Tuesday, September 16, 2014

New York Times presents interlocking views on parenthood, marriage (and so does Vox)


There’s new (really recycled old) attention to marriage – restoring its social expectation – as a way to address inequality, as in a New York Times story in the Sunday Review by Isabell V. Sawhill, link here.  That story is reinforced by a Vox story this morning by Danielle Kurtzleben, “Two parents, not just two incomes, are what helps kids get ahead”, link here  Both articles report the shift from “don’t have kids before marriage” until “don’t have kids until you’re both ready to be parents”. 

It’s fair to mention a new wild card character in the debate: gay marriage, assuming that same-sex couples were encouraged to adopt whenever economically able. 
  
The readiness is a big haul.  It’s arguable that we’ve made it too risky and too expensive, and too emotionally demanding to have children at all, thereby bringing on, among people with ample incomes, a “demographic November”.   For all the media hype about charity and helping those in need (enhanced by the Internet and sometimes, as with ice-bucket, carried to silly lengths), we’ve created a society where turning inward, along with increased reflection and self-absorption, is rewarded.  My own personal life track suggests a particular irony: other men feared that my own homosexuality could indirectly show up their own potential inadequacies as marriage partners and fathers than they would have feared straight romantic rivals.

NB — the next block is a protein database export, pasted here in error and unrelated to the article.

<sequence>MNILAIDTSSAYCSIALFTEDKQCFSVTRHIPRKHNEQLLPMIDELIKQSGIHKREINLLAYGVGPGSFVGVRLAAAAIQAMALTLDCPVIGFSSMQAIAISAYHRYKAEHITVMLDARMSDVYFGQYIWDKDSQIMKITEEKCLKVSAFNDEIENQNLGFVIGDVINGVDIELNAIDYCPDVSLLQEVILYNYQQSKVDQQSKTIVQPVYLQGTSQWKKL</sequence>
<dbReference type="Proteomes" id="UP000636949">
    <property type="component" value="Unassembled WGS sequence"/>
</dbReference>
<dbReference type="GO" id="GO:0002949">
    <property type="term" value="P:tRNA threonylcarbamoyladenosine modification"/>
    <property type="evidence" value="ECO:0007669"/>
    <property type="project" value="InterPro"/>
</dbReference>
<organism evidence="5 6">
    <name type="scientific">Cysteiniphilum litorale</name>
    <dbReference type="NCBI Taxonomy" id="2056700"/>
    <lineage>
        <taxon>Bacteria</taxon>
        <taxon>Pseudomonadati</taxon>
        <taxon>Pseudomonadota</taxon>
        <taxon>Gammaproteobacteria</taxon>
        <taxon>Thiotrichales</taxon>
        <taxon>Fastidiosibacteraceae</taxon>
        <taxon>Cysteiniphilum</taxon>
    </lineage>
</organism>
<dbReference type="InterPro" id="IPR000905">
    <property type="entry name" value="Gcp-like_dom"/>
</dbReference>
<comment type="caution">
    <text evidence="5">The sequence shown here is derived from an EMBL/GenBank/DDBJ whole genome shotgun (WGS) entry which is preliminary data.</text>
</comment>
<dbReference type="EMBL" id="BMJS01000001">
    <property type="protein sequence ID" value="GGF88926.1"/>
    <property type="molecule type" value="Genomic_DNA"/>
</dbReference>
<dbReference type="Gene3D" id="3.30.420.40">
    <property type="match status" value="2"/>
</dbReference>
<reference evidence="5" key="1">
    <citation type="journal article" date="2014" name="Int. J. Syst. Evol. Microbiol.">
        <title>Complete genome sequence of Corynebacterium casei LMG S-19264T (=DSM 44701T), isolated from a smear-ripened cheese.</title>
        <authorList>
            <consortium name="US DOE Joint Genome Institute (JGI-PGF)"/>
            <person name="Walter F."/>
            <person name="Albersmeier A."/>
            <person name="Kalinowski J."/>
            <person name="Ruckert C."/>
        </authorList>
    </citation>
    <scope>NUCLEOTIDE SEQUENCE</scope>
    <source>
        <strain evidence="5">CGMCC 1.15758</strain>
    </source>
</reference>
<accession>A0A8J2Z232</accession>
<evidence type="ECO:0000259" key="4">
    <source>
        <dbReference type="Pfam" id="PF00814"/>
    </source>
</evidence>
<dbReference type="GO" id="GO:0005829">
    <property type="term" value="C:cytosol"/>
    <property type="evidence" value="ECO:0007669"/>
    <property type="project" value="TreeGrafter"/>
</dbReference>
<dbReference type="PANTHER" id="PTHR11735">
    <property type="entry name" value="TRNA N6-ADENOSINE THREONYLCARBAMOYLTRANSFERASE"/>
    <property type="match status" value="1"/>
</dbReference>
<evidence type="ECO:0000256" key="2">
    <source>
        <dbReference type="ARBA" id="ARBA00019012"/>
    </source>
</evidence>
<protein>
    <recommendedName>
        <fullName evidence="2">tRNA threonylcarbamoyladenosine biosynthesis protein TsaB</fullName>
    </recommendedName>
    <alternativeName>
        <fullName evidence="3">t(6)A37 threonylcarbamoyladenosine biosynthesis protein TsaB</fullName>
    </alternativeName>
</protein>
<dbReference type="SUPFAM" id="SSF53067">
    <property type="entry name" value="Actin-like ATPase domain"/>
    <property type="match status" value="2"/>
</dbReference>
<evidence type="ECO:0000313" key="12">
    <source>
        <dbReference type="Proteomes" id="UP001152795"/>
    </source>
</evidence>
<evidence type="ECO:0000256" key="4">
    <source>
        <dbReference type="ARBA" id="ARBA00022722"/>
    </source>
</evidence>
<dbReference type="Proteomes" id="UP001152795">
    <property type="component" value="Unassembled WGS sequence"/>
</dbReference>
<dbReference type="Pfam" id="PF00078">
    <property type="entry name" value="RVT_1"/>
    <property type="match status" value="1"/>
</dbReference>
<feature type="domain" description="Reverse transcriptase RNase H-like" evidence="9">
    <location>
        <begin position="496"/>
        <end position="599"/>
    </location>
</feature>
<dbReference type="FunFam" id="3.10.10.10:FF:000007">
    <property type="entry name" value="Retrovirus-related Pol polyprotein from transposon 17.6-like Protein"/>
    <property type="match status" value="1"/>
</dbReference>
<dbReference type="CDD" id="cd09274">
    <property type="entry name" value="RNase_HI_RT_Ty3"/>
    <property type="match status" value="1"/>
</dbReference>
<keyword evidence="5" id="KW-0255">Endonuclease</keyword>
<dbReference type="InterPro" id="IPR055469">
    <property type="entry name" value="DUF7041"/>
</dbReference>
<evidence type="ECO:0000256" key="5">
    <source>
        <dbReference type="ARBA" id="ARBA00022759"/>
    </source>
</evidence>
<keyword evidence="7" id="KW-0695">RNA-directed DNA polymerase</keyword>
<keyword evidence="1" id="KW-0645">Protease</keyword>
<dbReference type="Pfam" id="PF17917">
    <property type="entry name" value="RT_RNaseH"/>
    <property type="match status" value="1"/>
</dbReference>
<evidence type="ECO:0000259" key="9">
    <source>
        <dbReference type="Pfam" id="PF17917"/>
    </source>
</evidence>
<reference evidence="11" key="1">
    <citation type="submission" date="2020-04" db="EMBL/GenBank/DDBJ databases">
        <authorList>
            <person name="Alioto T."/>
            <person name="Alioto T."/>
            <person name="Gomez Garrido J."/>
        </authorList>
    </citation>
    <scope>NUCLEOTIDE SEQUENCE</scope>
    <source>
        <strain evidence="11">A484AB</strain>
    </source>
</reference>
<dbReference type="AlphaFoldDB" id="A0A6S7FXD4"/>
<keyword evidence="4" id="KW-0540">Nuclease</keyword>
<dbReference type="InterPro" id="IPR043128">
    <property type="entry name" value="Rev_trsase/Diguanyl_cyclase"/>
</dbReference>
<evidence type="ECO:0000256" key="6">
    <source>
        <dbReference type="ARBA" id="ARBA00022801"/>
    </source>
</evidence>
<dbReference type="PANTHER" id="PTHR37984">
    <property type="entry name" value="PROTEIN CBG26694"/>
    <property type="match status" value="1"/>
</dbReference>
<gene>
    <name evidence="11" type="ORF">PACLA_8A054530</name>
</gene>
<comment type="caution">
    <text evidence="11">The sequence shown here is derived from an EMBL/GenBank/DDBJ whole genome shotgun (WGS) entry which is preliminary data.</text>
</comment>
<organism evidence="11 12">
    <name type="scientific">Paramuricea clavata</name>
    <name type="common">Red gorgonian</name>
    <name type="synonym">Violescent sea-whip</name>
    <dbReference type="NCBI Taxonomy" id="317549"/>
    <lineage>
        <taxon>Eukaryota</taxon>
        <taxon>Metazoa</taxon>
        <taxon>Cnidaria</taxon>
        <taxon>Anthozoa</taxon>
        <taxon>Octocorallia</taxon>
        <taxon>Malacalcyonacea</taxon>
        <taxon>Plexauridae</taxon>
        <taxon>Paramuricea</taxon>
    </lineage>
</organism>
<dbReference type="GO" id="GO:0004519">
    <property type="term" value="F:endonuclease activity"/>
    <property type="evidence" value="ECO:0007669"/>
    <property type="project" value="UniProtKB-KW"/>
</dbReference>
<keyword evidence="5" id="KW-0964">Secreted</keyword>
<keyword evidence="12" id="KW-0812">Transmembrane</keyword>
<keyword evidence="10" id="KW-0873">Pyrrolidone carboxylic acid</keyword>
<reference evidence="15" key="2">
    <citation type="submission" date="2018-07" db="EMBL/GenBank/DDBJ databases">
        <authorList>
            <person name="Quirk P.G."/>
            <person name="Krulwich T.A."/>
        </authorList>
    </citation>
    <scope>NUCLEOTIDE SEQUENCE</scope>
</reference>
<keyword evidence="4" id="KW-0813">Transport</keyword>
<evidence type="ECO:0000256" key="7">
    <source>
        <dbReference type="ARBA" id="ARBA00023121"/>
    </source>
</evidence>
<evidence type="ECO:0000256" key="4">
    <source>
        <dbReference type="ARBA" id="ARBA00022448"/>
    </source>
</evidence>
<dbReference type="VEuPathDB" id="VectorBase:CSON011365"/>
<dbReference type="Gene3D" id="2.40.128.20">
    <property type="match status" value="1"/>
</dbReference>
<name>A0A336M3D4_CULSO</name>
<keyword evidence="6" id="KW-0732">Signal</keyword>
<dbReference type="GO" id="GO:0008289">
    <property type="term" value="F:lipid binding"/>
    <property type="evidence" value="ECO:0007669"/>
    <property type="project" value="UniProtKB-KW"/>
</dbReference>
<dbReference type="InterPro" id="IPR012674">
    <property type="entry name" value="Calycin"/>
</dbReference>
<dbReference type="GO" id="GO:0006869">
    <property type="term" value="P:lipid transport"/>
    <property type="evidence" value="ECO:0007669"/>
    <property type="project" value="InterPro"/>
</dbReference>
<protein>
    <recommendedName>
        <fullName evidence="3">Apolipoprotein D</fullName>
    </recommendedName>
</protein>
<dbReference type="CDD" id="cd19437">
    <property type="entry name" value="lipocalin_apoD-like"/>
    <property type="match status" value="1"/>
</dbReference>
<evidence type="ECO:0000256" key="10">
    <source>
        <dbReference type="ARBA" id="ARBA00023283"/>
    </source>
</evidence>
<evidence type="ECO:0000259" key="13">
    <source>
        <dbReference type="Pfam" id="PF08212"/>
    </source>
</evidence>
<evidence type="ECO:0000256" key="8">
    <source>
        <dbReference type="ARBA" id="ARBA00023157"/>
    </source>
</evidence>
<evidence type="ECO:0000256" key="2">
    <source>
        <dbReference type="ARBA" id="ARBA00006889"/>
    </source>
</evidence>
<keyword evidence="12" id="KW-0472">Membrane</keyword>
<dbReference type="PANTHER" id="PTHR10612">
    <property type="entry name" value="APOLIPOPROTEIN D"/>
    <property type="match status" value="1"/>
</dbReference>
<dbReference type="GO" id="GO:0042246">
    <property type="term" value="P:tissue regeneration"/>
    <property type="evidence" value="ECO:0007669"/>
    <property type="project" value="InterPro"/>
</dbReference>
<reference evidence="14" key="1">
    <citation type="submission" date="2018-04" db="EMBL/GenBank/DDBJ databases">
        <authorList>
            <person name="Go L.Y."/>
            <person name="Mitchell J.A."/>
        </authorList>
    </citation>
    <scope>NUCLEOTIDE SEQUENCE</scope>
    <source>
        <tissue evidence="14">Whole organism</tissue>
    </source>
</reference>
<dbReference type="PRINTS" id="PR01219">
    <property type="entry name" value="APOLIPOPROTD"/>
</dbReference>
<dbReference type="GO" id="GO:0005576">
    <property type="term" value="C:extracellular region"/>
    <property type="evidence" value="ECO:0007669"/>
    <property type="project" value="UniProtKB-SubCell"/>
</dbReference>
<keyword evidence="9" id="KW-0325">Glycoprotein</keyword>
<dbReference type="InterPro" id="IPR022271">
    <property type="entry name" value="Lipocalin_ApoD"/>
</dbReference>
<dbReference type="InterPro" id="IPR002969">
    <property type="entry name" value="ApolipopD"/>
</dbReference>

This is a good place to mention a corresponding piece in the Sunday Review in the NYT, by Nicholas Kristoff and Sheryl WaDunn, “The way to beat poverty: To fight inequality, give help early, even before birth”, link here.  In the print layout on an orange page, that op-ed actually leads off.  That would suggest that parenthood needs to be encouraged, and that cultural distractions are a real issue. It would be tempting to conflate this issue with the paid parental leave debate, as well as the arcane issue of the "family wage". 

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